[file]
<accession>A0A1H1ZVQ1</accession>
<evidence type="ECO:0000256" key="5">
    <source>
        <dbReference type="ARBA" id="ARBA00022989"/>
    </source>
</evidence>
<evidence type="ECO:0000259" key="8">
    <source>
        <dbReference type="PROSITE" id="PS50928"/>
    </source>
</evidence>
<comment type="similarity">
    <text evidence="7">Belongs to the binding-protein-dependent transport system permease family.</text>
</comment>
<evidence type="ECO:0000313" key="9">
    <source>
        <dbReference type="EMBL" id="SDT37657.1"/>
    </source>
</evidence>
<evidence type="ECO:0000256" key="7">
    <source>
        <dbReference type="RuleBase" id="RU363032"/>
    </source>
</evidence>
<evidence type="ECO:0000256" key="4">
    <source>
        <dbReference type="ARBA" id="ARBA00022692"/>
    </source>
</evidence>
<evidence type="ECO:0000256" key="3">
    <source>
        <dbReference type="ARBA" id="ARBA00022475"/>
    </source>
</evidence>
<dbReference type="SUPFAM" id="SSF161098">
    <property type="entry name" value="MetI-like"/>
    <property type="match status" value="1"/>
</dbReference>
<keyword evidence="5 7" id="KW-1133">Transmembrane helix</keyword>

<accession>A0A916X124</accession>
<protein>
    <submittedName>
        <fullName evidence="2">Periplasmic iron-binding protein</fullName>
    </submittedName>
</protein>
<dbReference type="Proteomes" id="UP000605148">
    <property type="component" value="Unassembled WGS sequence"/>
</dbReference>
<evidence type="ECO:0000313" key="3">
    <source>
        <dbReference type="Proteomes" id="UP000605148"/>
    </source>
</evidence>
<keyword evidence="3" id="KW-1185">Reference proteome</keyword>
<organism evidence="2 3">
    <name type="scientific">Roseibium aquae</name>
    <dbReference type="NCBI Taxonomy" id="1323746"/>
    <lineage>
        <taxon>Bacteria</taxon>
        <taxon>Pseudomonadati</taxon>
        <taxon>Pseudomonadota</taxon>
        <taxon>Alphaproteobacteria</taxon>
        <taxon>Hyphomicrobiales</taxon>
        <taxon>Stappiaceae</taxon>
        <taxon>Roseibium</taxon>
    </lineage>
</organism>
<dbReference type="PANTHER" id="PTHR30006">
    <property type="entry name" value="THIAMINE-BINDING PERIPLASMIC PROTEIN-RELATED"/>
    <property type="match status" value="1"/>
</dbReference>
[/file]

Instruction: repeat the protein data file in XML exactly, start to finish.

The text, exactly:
<accession>A0A1H1ZVQ1</accession>
<evidence type="ECO:0000256" key="5">
    <source>
        <dbReference type="ARBA" id="ARBA00022989"/>
    </source>
</evidence>
<evidence type="ECO:0000259" key="8">
    <source>
        <dbReference type="PROSITE" id="PS50928"/>
    </source>
</evidence>
<comment type="similarity">
    <text evidence="7">Belongs to the binding-protein-dependent transport system permease family.</text>
</comment>
<evidence type="ECO:0000313" key="9">
    <source>
        <dbReference type="EMBL" id="SDT37657.1"/>
    </source>
</evidence>
<evidence type="ECO:0000256" key="7">
    <source>
        <dbReference type="RuleBase" id="RU363032"/>
    </source>
</evidence>
<evidence type="ECO:0000256" key="4">
    <source>
        <dbReference type="ARBA" id="ARBA00022692"/>
    </source>
</evidence>
<evidence type="ECO:0000256" key="3">
    <source>
        <dbReference type="ARBA" id="ARBA00022475"/>
    </source>
</evidence>
<dbReference type="SUPFAM" id="SSF161098">
    <property type="entry name" value="MetI-like"/>
    <property type="match status" value="1"/>
</dbReference>
<keyword evidence="5 7" id="KW-1133">Transmembrane helix</keyword>

<accession>A0A916X124</accession>
<protein>
    <submittedName>
        <fullName evidence="2">Periplasmic iron-binding protein</fullName>
    </submittedName>
</protein>
<dbReference type="Proteomes" id="UP000605148">
    <property type="component" value="Unassembled WGS sequence"/>
</dbReference>
<evidence type="ECO:0000313" key="3">
    <source>
        <dbReference type="Proteomes" id="UP000605148"/>
    </source>
</evidence>
<keyword evidence="3" id="KW-1185">Reference proteome</keyword>
<organism evidence="2 3">
    <name type="scientific">Roseibium aquae</name>
    <dbReference type="NCBI Taxonomy" id="1323746"/>
    <lineage>
        <taxon>Bacteria</taxon>
        <taxon>Pseudomonadati</taxon>
        <taxon>Pseudomonadota</taxon>
        <taxon>Alphaproteobacteria</taxon>
        <taxon>Hyphomicrobiales</taxon>
        <taxon>Stappiaceae</taxon>
        <taxon>Roseibium</taxon>
    </lineage>
</organism>
<dbReference type="PANTHER" id="PTHR30006">
    <property type="entry name" value="THIAMINE-BINDING PERIPLASMIC PROTEIN-RELATED"/>
    <property type="match status" value="1"/>
</dbReference>